To use an example, fellow Australian blogger Paul Montgomery, wrote in his predictions for things he guaranteed would happen in 2006: “None of the GEMAYA companies will buy a Web 2.0 startup from outside the US for more than US$20 million.”

Montgomery is so confident, he claims he’ll pour a bucket of green paint over his head if he’s proven wrong.

Now, there’s absolutely no reason that this should be the case. Unlike dot com daze, where you needed access to a friendly VC to launch, this time round you can literally launch out of your garage or study. You certainly don’t need to be anywhere to have access to smart, programmers, in fact they’re a lot more affordable the further you get from Silicon Valley. And it’s not that difficult to create buzz by blogging and other e-marketing approaches. 

So I found it very pleasing to read this analysis of Yahoo acquisitions by William Slawski. William lists all Yahoo’s acquisitions since October 2003 and one might be suprised to note that among them are companies based in Hong Kong, France, the UK, China, Brazil and it also mentions the Australian Seven Network JV.

The reality is there is an abundance of companies doing some of the best new Web stuff out there. I happened to notice yesterday, for example, that NetVibes is Paris-based, while Australia’s own OmniDrive has been getting rave reviews over at TechCrunch.

Silicon Shmilicon

P.S. I hope you look good in green, Monty

Filed under: Web 2.0

Why I still think I’m right about partial feeds

This Blog Post is Brought to you by Web 2.0 Corp. Go on, flip us. You know you want to.

My most recent post, particularly the part about partial feeds attracted a bit of flack.We’re talking these comments, this blog, this blog, this blog and this blog. There may have been another spray at this blog but it was in Dutch, so I’m not quite sure whether it was a criticism or not. But considering, I’ve received SFA support for my point of view, I’m choosing to believe it was a vehement defence of my hypothesis.

Now I’ve been blogging for about two weeks, so I’m the first to admit, I’m hardly the most experienced authority when it comes to a bunch of this stuff, but I’ve spent my entire career working in or writing about Big Media, so I come from an entirely different perspective to most in the blogosphere. A large slab of you folk have been using RSS in one form or another, long, long, long before anyone in Big Media cottoned onto its potential. A lot of you are power users, who churn through an amazing amount of material and almost certainly couldn’t get through all that chaff, without an RSS reader.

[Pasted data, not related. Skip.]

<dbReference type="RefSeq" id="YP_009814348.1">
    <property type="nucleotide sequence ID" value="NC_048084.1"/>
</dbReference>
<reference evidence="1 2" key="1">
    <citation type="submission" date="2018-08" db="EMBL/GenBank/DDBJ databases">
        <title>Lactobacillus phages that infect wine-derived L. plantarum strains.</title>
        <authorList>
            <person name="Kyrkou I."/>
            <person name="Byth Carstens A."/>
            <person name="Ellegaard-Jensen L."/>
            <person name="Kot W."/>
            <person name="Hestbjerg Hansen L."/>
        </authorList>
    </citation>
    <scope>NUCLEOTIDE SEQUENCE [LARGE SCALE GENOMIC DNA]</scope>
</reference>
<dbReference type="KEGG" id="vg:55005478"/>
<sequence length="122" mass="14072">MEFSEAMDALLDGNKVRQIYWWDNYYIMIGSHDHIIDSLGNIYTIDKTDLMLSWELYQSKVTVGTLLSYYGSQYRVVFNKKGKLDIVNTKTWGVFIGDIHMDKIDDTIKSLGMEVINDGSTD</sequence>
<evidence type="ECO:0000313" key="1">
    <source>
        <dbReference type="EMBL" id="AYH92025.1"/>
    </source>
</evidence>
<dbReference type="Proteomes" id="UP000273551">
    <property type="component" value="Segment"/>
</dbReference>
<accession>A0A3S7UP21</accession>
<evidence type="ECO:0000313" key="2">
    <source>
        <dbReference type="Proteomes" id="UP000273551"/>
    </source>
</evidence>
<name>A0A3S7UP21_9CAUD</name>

And, yes you’re probably more influential than the average reader, but fact is, you’re in the overwhelming minority. And when I say overwhelming, I mean OVERWHELMING. This Yahoo research conducted in October shows that just 4 per cent of users are aware that they use RSS and of that 4 per cent about 5 per cent use dedicated news readers. Now, I’m anything but a math geek, but I can do enough of my sums to conclude that’s bugger all. And with the increased absorption of RSS into personalised home pages, browsers and email packages as well as the rise of better, more efficient content aggregators I can’t see those sums changing.

We interupt this blog posting to bring you another message from Web 2.0 Corp. Revenue doesn’t matter, we’re changing the world. Let’s flip.

So let’s look at this situation from a publisher’s view for just a minute. One of Australia’s biggest tech publishers has only just reluctantly started publishing RSS feeds, something they have been loathe to do because they are worried it will cannibalise the quite substantial revenue that they earn from advertising placed in their email shots. They’ve finally accepted that RSS is the real thing and that if they ignore that vehicle they risk losing altogether the growing amount of people using RSS feeds as their gateway to content. Now, who’s going to be the person to tell these publishers that not only do they have to put at risk their email revenues, but now they’re expected to jeopardise the other part of their business that is booming right now, which is online advertising revenue?

Yes, you can use Feedburner to put advertising into RSS feeds, but if someone wants to show me the publisher making big dollars from AdSense ads stuck to the bottom of a blog feed, then I’m more than happy to hear it.